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Frantic Dems seek more money
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I've been getting a lot of email from Democratic fundraisers lately. They seem very worried about November's elections.
First came the highly publicized "Impeachment Red Alert" campaign, in which the Democratic congressional committee warned Republicans will impeach President Obama if they win control of the House and Senate. Though much ridiculed, the "Impeachment Red Alert" effort was a big winner, pulling in $2.1 million in a single weekend.
Despite that success, House Minority Leader Nancy Pelosi's mood seemed to blacken in subsequent days as she asked for more and more money. The subject line of Pelosi's next appeal was "Kiss all hope goodbye." Her message was that all will be lost for the remainder of Obama's term if Republican House Speaker John Boehner remains in power.
Vice President Joe Biden got in the game with a few emails, although he didn't grovel like Pelosi. Finally, Obama himself began emailing. With everything the president of the United States has on his plate right now, you'd think he'd have more pressing things to do.
The president's role is to apply a little discipline to uncooperative prospective donors like me. "Nancy Pelosi has emailed you," Obama wrote. "Joe Biden has emailed you. And now I've emailed you. We wouldn't all be asking if it wasn't so important." The message was clear: Give us some money.
Hoping to get a better look at the Democrats' small-donor technique, I finally clicked the $5 contribution box on President Obama's email.You'd think that would have made them happy. But no -- they immediately wanted more.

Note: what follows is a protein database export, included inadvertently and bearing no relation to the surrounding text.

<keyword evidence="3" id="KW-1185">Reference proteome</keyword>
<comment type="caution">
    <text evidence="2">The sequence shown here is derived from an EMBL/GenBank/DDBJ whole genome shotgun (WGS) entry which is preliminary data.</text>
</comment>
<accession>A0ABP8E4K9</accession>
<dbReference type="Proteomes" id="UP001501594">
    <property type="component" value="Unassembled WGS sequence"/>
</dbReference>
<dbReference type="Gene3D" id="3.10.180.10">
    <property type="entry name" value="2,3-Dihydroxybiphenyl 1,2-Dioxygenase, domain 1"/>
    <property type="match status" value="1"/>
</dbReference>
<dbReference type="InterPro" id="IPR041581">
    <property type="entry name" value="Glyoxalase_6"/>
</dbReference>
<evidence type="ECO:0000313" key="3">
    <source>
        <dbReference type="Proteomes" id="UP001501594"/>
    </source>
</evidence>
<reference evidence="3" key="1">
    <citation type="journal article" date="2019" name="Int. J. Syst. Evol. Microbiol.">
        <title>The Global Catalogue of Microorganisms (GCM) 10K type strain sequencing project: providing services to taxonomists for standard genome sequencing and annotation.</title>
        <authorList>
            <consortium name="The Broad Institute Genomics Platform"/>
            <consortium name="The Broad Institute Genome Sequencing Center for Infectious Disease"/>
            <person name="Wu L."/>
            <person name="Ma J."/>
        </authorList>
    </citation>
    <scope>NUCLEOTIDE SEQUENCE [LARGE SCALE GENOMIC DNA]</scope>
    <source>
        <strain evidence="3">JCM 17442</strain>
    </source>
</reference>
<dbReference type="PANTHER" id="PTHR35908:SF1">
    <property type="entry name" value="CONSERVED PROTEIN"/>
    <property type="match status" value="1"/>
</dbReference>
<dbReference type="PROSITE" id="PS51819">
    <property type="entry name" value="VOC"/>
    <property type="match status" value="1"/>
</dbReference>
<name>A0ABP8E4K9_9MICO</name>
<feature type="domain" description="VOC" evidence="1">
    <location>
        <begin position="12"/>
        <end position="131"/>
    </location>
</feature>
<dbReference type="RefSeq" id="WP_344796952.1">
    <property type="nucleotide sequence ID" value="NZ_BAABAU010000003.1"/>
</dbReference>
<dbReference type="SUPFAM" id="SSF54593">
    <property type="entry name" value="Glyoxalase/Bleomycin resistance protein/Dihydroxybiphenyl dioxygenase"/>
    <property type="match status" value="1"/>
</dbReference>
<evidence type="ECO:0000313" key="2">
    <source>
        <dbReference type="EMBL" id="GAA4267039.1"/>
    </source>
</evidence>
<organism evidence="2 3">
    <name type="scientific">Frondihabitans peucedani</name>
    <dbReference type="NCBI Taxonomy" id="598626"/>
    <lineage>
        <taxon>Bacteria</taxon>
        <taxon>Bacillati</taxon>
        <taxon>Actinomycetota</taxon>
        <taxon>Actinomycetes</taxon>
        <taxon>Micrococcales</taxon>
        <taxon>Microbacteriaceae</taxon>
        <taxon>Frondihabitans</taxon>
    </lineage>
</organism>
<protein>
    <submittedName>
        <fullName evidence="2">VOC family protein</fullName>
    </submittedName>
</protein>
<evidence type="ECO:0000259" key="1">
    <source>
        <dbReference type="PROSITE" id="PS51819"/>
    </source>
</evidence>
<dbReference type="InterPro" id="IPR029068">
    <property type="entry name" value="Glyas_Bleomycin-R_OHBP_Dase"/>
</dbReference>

First they tried to get me to increase my contribution. I declined. Then they asked that I make my contribution an automatic monthly donation. I declined. And then, when it looked like $5 was all they would get, they asked for a "tip" for the pro-Democratic fundraising group ActBlue.
One might think, given the begging involved, that just a little expression of thanks would have been in order. Instead, I received a message saying my contribution had been "flagged ... as requiring additional oversight." An ActBlue staffer would review it to "ensure that it is accurate and meets our high safety standards." That seemed odd, given reports of low safety standards and alleged fraud in the Obama campaign's handling of small donors in 2008 and 2012.
At the very least, I thought my $5 would buy a tiny respite from the crush of email. It did not. About an hour later came a note from Pelosi with the subject line "Must Read (DON'T DELETE)."
"President Obama wouldn't have emailed you earlier if we didn't need your help," Pelosi wrote, apparently trying to suggest that Daddy would be angry with me if I didn't give more.
Can this continue until November? Yes, it can. But if Democrats already sound this frantic, it's going to be a very long fall.
Byron York is chief political correspondent for The Washington Examiner.